Websites aimed at U.K. users have been given a year to comply with new E.U. privacy law, which requires users’ consent for the placement of cookies on their machines.
Member states must implement the new rules through the introduction or application of local laws by today at the latest, following a 2009 amendment to a European privacy directive. But the Information Commissioner’s Office (ICO) today announced it will give companies 12 months to “get their house in order” before it begins enforcing the rules. The ICO is the government body responsible for enforcing privacy legislation in the U.K.
Technically that could put the U.K. in breach of E.U. law, and may expose it to action from the European Commission. Speaking with ClickZ today, Jonathan Todd – a spokesman for the Commission’s VP, Neelie Kroes – said the body intends to contact U.K. regulators to “establish precisely what it is they’re intending to do.”
Christopher Graham, the U.K. Information Commissioner, told an audience of advertisers that companies must at least begin to implement the new requirements, despite the fact they won’t be enforced until May next year. “This does not let everyone off the hook,” he said in a speech today before the Incorporated Society of British Advertisers. “Those who choose to do nothing will have their lack of action taken into account when we begin formal enforcement of the rules.”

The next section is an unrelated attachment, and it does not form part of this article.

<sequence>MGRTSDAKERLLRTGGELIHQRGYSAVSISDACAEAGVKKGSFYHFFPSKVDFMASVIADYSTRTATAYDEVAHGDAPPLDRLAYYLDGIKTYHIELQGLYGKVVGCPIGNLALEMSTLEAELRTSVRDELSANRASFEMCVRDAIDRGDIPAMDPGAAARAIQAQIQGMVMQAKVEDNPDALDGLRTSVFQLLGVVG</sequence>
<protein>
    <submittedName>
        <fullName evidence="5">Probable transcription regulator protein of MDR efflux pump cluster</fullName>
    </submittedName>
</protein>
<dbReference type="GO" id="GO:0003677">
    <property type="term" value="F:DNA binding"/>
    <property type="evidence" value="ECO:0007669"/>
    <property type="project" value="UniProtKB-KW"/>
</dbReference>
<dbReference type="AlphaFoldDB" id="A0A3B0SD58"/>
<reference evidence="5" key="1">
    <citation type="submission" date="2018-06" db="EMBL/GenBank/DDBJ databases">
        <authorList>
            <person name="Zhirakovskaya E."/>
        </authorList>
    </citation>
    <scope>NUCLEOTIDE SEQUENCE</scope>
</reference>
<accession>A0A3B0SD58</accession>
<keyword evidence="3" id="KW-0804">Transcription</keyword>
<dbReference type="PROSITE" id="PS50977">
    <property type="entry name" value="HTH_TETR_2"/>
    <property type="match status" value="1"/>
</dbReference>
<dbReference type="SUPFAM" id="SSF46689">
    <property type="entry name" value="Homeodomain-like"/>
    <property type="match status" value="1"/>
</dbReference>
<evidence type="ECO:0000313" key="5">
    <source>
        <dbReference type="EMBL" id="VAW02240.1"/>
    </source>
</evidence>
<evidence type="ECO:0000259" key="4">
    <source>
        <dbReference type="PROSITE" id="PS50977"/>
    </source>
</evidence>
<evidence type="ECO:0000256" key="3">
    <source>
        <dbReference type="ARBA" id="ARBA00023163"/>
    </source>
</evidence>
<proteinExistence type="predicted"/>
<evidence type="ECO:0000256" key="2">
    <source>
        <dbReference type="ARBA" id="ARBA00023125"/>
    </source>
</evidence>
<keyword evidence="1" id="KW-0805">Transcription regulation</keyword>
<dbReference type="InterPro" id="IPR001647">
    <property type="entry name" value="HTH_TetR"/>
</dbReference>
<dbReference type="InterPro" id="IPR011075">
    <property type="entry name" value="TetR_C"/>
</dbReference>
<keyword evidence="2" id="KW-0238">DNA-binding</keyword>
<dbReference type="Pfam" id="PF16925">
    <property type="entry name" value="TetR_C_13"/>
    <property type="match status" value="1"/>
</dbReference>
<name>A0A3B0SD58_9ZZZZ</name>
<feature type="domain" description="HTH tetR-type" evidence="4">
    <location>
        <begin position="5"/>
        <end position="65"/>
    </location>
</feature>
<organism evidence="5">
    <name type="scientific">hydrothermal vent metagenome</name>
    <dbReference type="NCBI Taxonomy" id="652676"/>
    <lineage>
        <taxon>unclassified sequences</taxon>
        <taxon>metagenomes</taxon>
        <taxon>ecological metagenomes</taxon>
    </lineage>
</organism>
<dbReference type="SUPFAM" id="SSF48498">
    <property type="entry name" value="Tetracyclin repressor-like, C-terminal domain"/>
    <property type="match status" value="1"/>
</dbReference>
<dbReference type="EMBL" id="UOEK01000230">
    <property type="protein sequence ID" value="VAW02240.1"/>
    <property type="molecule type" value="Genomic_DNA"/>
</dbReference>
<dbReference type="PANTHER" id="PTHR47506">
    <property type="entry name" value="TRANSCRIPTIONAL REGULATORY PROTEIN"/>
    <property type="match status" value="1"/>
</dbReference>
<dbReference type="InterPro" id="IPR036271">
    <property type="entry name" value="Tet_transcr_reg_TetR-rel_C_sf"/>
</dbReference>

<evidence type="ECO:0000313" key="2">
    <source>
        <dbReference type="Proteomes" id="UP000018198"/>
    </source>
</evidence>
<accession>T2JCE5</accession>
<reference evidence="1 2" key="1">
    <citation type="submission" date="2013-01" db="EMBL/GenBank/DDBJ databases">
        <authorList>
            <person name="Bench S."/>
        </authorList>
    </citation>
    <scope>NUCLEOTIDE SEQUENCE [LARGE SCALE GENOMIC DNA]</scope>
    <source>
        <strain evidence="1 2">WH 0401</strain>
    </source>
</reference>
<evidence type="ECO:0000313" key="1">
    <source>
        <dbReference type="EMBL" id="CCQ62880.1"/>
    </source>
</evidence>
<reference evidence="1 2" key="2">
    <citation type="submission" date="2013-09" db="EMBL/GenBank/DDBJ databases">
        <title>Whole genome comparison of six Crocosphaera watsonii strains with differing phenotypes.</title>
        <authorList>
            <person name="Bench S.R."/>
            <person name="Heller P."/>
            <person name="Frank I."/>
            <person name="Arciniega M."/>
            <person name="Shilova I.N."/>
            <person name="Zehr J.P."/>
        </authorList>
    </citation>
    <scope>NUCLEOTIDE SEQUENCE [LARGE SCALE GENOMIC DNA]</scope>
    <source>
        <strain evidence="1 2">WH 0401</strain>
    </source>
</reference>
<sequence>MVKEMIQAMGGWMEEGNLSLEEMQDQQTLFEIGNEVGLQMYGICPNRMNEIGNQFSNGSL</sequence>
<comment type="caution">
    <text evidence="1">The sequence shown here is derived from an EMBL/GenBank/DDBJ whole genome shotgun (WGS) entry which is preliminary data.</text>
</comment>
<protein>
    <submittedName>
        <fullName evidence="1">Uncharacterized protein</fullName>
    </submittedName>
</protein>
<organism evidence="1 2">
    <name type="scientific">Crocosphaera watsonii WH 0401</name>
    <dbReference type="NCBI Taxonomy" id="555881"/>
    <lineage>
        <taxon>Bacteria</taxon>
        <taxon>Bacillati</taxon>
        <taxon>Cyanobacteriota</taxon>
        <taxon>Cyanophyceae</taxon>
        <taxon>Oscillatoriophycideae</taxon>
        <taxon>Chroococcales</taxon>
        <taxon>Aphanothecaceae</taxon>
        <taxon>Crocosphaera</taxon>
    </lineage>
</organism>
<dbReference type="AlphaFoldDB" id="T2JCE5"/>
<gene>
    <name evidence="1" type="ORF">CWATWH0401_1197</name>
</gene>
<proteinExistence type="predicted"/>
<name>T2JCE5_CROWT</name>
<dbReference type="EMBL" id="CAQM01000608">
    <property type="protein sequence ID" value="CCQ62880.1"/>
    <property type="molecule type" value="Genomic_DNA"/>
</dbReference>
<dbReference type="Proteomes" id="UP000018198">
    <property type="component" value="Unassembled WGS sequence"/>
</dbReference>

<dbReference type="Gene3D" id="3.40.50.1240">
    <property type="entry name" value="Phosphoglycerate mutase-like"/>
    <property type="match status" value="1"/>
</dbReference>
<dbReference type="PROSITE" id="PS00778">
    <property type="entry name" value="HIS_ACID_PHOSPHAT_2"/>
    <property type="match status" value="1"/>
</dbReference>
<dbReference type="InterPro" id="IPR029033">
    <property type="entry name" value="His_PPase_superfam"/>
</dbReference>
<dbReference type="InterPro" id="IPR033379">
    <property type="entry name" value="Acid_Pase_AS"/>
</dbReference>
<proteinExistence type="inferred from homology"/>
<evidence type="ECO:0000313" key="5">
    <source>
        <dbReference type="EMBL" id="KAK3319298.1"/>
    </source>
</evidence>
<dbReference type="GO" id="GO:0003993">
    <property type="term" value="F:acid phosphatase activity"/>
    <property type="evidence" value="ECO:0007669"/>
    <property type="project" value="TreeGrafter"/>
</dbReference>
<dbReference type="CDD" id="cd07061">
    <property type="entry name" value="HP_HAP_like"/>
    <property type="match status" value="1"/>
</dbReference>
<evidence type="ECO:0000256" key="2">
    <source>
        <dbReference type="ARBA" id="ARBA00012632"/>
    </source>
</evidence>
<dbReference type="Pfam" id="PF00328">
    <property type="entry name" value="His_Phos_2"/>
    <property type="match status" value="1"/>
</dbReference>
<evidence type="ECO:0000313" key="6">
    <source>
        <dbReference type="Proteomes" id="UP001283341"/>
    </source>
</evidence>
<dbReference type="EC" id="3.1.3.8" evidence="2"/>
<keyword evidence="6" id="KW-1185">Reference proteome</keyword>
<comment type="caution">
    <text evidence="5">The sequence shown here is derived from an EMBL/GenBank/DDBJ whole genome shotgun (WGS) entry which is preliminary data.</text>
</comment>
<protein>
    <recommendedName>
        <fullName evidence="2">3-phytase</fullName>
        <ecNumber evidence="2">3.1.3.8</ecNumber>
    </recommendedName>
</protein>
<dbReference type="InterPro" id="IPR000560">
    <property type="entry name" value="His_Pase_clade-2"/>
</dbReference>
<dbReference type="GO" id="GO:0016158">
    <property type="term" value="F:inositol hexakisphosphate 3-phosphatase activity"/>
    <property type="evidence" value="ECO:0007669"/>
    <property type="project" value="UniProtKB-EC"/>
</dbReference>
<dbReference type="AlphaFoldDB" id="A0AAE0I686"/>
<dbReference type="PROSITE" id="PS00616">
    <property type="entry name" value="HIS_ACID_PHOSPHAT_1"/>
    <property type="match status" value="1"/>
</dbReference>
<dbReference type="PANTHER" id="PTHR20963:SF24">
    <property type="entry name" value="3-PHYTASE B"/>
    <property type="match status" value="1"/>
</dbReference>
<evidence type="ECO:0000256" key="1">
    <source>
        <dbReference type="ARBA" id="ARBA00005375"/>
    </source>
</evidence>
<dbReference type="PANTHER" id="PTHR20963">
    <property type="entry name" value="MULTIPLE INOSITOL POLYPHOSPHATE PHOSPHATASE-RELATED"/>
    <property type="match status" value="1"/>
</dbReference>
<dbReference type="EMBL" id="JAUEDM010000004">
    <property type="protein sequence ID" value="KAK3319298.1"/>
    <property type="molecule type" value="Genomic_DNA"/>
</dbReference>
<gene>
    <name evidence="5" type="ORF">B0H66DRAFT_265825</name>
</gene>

Graham added, “Browser settings giving individuals more control over cookies will be an important contributor to a solution” for many businesses, but “the necessary changes to the technology aren’t there yet.”
The amended directive has <a href=”http://www.clickz.com/clickz/news/2073597/cookie-law-creates-confusion-eu”>caused confusion</a> among E.U. member states, many of which appear unsure of how to best implement it without disrupting consumers’ internet experience as well as the businesses that rely on cookie technology to help generate revenue online.
Local regulators are required to notify the Commission of their compliance with the directive, but so far only Lithuania, Estonia, Denmark and the U.K. have done so, though Denmark and the U.K. have only issued “partial notifications,” Todd said. The Commission will now contact those parties to establish exactly which parts of the directive have and haven’t been implemented.
“The fact that numerous states haven’t transposed the directive in time shows that people are having difficulty understanding it. It’s badly written,” Kimon Zorbas, president of pan-European online advertising trade body IAB Europe, told ClickZ yesterday.